Is there magic to Hawaiian Airlines’ ability to sell first class seats on its flights? It might not be magic, but the company sells nearly all the seats up front on nearly every flight, to levels that most other airlines likely would envy. It employs a variety of approaches, though pricing them attractively seems to be a big part of that given that most are sold in advance. Peter Ingram, EVP & Chief Commercial Officer, addressed the company’s upgrade program in the most recent earnings call and while upgrades play into the overall mix, they are far less common than one might think.
Hawaiian is one of many airlines with a paid upgrade option for getting into the forward cabin on board. In its case the year-old Bid Up program allows passengers to bid cash within a company-defined range for the big seat. Through internal business rules and in an opaque auction-style of bidding, those seats can end up occupied at a discount to the price of purchasing first class straight up. But it turns out that’s rarely the case. Said Ingram, “We’ve been really pleased with the performance of [Bid Up]. It is not a huge proportion of the overall cabin. It actually ends up being, on average, a little over one seat per flight that gets occupied as a result of that and there’s a little bit of variation from market to market.”
Why so few upgrades? It turns out that Hawaiian’s passengers who want to sit up front are making sure they get there when booking the tickets, not taking the risk that an upgrade will come through. Ingram continued, “Overall, our paid load factor is very similar and in some cases, even higher than our main cabin load factors. So paid Premium Cabin load factor. North America, I believe in the first quarter, we were above 90% paid load factor. …Most of those sales are advanced sales of the first-class fares.”
There are also some award redemptions and other bookings but the vast majority of the seats are filled by paying customers. The ability to sell those seats without resorting to discounts or upgrades is good for revenue and Hawaiian’s numbers are strong lately. But what of the coach passenger who now is unlikely to luck into the big seat up front, even with a winning bid option? The good news is that there are more and more opportunities to be a little more comfortable, even in the back.
Hawaiian’s Extra Comfort product is just over three years old in the current iteration and it is tremendously successful. The seats offer additional legroom, priority boarding, access to the paid entertainment selections and a pillow/blanket kit on board. And, much like the first class offering, it is a popular option for passengers. The offering is in such demand that the airline is increasing the seat count in the Extra Comfort section by 70% (from 40 to more than 68 seats) on the A330s as part of the retrofit to the flat-bed seats up front. My first trip in the seats (the inaugural JFK-Honolulu flight in 2012) was on a prior iteration of the premium coach offering, back when it was significantly cheaper and had a different set of benefits. At the time I thought that Hawaiian should be charging three to four times what it was for those seats. Now it is.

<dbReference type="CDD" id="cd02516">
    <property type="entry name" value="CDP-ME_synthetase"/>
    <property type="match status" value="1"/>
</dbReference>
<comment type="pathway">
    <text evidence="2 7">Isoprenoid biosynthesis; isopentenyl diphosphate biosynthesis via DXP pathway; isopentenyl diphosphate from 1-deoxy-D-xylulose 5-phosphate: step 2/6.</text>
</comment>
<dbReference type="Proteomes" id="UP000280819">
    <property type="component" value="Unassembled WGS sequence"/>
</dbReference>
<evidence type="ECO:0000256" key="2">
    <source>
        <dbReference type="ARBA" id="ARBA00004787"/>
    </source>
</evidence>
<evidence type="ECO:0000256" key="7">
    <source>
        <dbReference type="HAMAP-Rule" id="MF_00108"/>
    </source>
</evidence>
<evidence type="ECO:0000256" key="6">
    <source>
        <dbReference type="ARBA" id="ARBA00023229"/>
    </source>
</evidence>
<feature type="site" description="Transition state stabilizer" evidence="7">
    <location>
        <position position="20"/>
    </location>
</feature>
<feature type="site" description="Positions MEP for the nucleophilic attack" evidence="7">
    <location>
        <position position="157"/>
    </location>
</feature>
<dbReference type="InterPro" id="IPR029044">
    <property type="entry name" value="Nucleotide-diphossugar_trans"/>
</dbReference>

Hawaiian has stopped short of selling Extra Comfort as a separate class of service akin to what Delta Air Lines is doing with its Comfort Plus section, though that could always change. One limiting factor today is that the Boeing 767s do not offer the extra-legroom seats. Those planes are being retired while the A321neo fleet is set to grow starting later this year and the NEO fleet will have Extra Comfort seats in a similar ratio as the A330s. As the NEOs join the fleet and the A330s complete their retrofit process that means many, many more opportunities for coach passengers to get a bit more comfortable and for the airline to make a bit more revenue.
Hawaiian’s “value-added revenue per passenger” (a/k/a baggage, changes and other ancillary fees) sits at $24.04/passenger and “Extra Comfort seats remain in strong demand, with results beating expectations” according to Ingram. Then again, the new A321s won’t have in-seat IFE or inflight connectivity, so that may hurt the carrier’s ability to drive additional revenue on those aircraft.
Some passengers are willing to pay extra to be comfortable on flights, just not all of them. Is it a matter of buying out of the horror of what economy evolved into or a small splurge to enjoy the trip? The answer will differ per passenger. But with nearly every airline offering that sort of option in one form or another it is not too surprising to see Hawaiian expand the cabin; after all, people are paying.